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Ask The Vet / Ask The Nutritionist

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We provide our calves with a clean maternity pen to be born in, good quality colostrum at birth and a sound nutrition program as they grow but we still have outbreaks of scours.  We work hard to keep our calf pens clean and have developed a good vaccination program with our veterinarian. What are we missing?”

-Wondering from Minnesota

Congratulations on providing your calves with a healthy start to their lives. The three most common areas for exposure of newborn calves to harmful pathogens are 1) the maternity pen, 2) the calf hutch/housing and 3) feeding utensils, bottles and pails. Read More →

Give Your Dog An Advantage With Canine Health Forward

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By Erik Brettingen, B.S.

In the dog food world today, consumers are bombarded with countless dog food formulas all claiming to be the best for their dog. Many of these formulas are based on creative marketing plans that are designed to appeal to the pet owner, but actual nutritional value for the dog is put on the back burner compared to other factors like cost, ingredient availability, and human emotion.

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Vitamins And Minerals Are Key For Optimum Livestock Performance

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By Jessica Getschel, B.S.

The conversations between producers and nutritionists regarding livestock mineral intake generally focus on two areas: 1) What mineral blend will most efficiently balance the dietary and performance needs of the animals and 2) How that mineral will be fed. When it comes to mineral delivery, special attention should be paid to how the mineral is physically consumed by the animal and, just as importantly, how the individual mineral components are utilized inside the body, i.e., the bioavailability of the mineral ingredients.

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Hoof Defense™-A New Approach To Hoof Health

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By Kaylee Viney

Livestock Specialist

Digital dermatitis, more commonly referred to as hairy heel warts, is the most common infectious cause of lameness in dairy cattle1. The painful lesions are a result of compromised hoof or skin condition leading to an infection of the skin surface.  The most common location of heel warts are on the back feet, between the claws where the hoof heels meet the skin, below the dew claws. Lameness caused by hairy heel warts often reduces feed intake, subsequently negatively impacting milk production. Affected cows increase their laying time in the stalls, and are less likely to compete at the bunk.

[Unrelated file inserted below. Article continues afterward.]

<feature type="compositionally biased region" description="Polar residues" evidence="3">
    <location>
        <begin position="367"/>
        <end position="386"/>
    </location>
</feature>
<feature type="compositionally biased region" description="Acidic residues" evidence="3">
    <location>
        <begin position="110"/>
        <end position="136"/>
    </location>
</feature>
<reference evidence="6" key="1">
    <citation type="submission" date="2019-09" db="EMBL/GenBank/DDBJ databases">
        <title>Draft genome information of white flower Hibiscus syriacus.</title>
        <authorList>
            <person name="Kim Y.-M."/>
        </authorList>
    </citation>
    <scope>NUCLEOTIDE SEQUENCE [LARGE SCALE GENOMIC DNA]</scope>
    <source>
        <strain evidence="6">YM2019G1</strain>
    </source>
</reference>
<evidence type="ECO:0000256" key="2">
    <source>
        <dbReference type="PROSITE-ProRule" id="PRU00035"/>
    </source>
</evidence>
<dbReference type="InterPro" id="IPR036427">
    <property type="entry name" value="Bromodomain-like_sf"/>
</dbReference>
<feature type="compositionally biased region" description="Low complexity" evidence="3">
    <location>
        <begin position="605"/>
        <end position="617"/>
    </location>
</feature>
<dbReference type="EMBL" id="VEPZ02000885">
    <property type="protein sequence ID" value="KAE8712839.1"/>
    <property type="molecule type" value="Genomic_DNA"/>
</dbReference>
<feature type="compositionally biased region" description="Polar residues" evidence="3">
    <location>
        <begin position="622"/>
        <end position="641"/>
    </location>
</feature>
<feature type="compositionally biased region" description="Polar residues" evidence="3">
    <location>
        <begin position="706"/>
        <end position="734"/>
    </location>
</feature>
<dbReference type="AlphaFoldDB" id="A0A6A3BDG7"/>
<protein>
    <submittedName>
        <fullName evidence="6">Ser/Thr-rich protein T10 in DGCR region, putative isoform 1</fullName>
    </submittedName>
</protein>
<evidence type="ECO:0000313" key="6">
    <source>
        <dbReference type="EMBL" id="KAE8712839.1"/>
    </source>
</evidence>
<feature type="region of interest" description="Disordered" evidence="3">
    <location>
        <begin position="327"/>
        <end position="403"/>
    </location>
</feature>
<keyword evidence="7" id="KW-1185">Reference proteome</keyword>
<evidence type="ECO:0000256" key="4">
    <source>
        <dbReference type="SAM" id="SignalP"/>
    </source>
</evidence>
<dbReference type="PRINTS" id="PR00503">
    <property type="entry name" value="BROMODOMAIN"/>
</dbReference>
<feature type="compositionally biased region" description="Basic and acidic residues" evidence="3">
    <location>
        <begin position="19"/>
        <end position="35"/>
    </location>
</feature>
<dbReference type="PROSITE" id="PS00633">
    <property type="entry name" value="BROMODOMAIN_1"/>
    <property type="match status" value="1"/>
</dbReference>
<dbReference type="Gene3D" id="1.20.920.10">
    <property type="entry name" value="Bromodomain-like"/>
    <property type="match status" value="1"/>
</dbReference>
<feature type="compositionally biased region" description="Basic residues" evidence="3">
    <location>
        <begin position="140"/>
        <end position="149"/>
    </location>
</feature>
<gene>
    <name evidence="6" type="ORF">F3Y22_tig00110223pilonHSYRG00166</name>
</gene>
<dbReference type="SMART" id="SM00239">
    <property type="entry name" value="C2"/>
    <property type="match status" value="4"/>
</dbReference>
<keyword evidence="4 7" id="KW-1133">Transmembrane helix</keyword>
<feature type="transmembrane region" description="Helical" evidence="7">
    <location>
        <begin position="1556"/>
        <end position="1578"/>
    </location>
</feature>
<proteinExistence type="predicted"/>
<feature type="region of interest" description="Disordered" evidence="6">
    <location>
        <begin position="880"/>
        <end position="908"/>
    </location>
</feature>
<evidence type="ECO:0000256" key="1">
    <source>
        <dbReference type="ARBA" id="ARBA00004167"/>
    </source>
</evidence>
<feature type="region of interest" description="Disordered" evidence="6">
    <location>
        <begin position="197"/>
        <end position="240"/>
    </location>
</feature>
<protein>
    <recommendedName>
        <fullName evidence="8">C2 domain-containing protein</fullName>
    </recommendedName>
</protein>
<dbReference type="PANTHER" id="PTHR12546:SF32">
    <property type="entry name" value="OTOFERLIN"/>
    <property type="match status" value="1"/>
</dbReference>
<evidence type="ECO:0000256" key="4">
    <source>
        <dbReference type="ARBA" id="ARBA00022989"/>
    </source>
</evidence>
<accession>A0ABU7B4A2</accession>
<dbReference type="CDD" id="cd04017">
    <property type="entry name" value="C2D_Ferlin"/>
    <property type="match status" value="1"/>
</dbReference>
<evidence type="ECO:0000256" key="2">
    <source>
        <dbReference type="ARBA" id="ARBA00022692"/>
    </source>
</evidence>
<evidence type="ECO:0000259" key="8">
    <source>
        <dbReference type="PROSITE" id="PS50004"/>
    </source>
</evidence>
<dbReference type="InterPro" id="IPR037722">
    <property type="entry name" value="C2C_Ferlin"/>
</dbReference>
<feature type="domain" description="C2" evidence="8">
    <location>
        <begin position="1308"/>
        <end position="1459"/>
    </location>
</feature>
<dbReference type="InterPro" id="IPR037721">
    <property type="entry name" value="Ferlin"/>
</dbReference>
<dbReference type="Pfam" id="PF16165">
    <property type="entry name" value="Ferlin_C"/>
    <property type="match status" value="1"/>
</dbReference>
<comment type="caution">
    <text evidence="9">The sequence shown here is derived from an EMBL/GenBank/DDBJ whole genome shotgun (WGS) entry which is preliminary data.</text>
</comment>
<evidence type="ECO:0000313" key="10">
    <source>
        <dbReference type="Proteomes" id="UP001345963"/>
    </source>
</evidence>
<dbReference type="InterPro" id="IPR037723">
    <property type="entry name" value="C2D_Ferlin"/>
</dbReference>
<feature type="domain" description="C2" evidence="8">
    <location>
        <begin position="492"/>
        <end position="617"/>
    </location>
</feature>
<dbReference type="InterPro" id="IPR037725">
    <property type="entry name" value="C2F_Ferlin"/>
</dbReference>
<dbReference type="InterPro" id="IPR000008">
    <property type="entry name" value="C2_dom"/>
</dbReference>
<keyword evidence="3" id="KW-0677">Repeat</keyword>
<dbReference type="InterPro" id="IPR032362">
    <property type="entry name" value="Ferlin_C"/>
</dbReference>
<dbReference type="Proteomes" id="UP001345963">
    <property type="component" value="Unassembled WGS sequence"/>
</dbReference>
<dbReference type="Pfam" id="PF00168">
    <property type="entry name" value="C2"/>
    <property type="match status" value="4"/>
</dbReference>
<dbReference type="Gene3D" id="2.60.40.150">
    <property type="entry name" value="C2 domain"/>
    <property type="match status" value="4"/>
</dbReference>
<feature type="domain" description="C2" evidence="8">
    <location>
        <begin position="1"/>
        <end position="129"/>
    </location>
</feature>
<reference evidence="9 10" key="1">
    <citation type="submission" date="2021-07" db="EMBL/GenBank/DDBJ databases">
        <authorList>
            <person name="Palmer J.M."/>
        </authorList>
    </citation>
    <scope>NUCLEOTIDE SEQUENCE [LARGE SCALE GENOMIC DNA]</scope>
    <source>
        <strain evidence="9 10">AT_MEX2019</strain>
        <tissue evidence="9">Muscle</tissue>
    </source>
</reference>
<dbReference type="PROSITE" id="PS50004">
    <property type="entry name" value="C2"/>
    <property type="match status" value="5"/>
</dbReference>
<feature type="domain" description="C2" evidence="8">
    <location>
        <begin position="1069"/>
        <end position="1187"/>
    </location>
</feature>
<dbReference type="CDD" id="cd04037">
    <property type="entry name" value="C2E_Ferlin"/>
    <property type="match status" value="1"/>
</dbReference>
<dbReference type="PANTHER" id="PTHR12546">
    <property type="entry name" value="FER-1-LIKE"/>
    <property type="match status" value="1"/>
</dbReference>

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Pre-Engineered Tube Ventilation Systems

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By Ryan Leiterman, D.V.M.

What are the benefits of a pre-engineered positive pressure tube system?

Crystal Creek® is now handling pre-engineered tube systems. These duct systems have reduced set up and production time, lower material waste and use bulk shipments for lower freight costs; making the ducts less expensive when compared to a customized duct. Pre-engineered duct systems do not require a ventilation designer to engineer the system, further reducing costs.

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Embracing Change

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By Rob Adler

As a newcomer to the agricultural industry I am refreshed by the number of times I hear one of our nutritionists or livestock specialists say, “My producer is excited about the positive results from the changes we made.”

Before joining Crystal Creek®, I spent 24 years in manufacturing. When I entered the manufacturing industry in the early 90’s the business culture was, “if it worked in the past it will continue to work today.” That mindset caused many of the processes, technologies, and building infrastructures to remain unchanged for a number of decades. When global competition heightened in the early 2000’s, many manufacturers found themselves uncompetitive resulting in the loss of jobs, bankruptcy, or jobs moved overseas.

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Dairy Goats Benefit From High Quality Nutrition

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By Dan Leiterman

Goats are competent browsers, which leads to the misconception that goats can eat and thrive on almost anything. In reality, because goats have a shorter digestive system relative to their body size, food is not retained as long. This increases the need for both higher levels of nutrition and higher quality nutrients. This faster digestive pass through time, reduces nutrient absorption, but also allows goats the ability to increase their dry matter intake to offset the short access time to nutrition. The range of dry matter intake for goats is 3 to 5 % of their body weight which is typically higher than other ruminants.1

A goat’s diet may consist of a wide variety of feedstuffs. Goats can browse on shrubs, graze on pasture and can accommodate supplemental grain feeding when necessary to meet nutritional requirements during times of higher production or winter months.

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Understanding Biofilms In Agriculture

Click here to view as a pdf:   Understanding Biofilms In Agriculture

By Jessica Dercks, B.S.

In agriculture today, sanitation technique and protocol implementation have become more important than ever before. An increased awareness of health benefits gained from a clean environment has stimulated a higher standard of cleaning expectations. Many producers not only strive to remove organic matter from surfaces, but also microbial buildup; more accurately, biofilms.

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